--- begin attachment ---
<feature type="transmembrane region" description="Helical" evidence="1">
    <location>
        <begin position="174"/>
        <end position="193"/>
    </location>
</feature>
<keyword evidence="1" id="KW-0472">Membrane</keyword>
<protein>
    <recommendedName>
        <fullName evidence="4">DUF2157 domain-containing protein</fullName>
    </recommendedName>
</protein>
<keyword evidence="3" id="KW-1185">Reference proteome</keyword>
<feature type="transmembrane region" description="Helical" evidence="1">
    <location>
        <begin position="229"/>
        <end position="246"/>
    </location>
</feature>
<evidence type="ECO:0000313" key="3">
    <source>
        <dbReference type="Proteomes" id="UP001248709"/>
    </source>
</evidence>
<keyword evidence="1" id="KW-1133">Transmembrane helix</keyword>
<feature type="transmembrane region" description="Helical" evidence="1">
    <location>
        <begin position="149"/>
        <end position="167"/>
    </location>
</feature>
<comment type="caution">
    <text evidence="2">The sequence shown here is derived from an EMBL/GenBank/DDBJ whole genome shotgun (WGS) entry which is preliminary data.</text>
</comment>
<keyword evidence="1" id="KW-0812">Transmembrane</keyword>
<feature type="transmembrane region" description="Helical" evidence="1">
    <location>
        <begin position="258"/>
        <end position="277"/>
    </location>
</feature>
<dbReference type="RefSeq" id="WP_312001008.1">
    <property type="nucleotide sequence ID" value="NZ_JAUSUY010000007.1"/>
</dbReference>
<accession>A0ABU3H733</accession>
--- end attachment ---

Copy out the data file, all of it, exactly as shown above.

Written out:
<feature type="transmembrane region" description="Helical" evidence="1">
    <location>
        <begin position="174"/>
        <end position="193"/>
    </location>
</feature>
<keyword evidence="1" id="KW-0472">Membrane</keyword>
<protein>
    <recommendedName>
        <fullName evidence="4">DUF2157 domain-containing protein</fullName>
    </recommendedName>
</protein>
<keyword evidence="3" id="KW-1185">Reference proteome</keyword>
<feature type="transmembrane region" description="Helical" evidence="1">
    <location>
        <begin position="229"/>
        <end position="246"/>
    </location>
</feature>
<evidence type="ECO:0000313" key="3">
    <source>
        <dbReference type="Proteomes" id="UP001248709"/>
    </source>
</evidence>
<keyword evidence="1" id="KW-1133">Transmembrane helix</keyword>
<feature type="transmembrane region" description="Helical" evidence="1">
    <location>
        <begin position="149"/>
        <end position="167"/>
    </location>
</feature>
<comment type="caution">
    <text evidence="2">The sequence shown here is derived from an EMBL/GenBank/DDBJ whole genome shotgun (WGS) entry which is preliminary data.</text>
</comment>
<keyword evidence="1" id="KW-0812">Transmembrane</keyword>
<feature type="transmembrane region" description="Helical" evidence="1">
    <location>
        <begin position="258"/>
        <end position="277"/>
    </location>
</feature>
<dbReference type="RefSeq" id="WP_312001008.1">
    <property type="nucleotide sequence ID" value="NZ_JAUSUY010000007.1"/>
</dbReference>
<accession>A0ABU3H733</accession>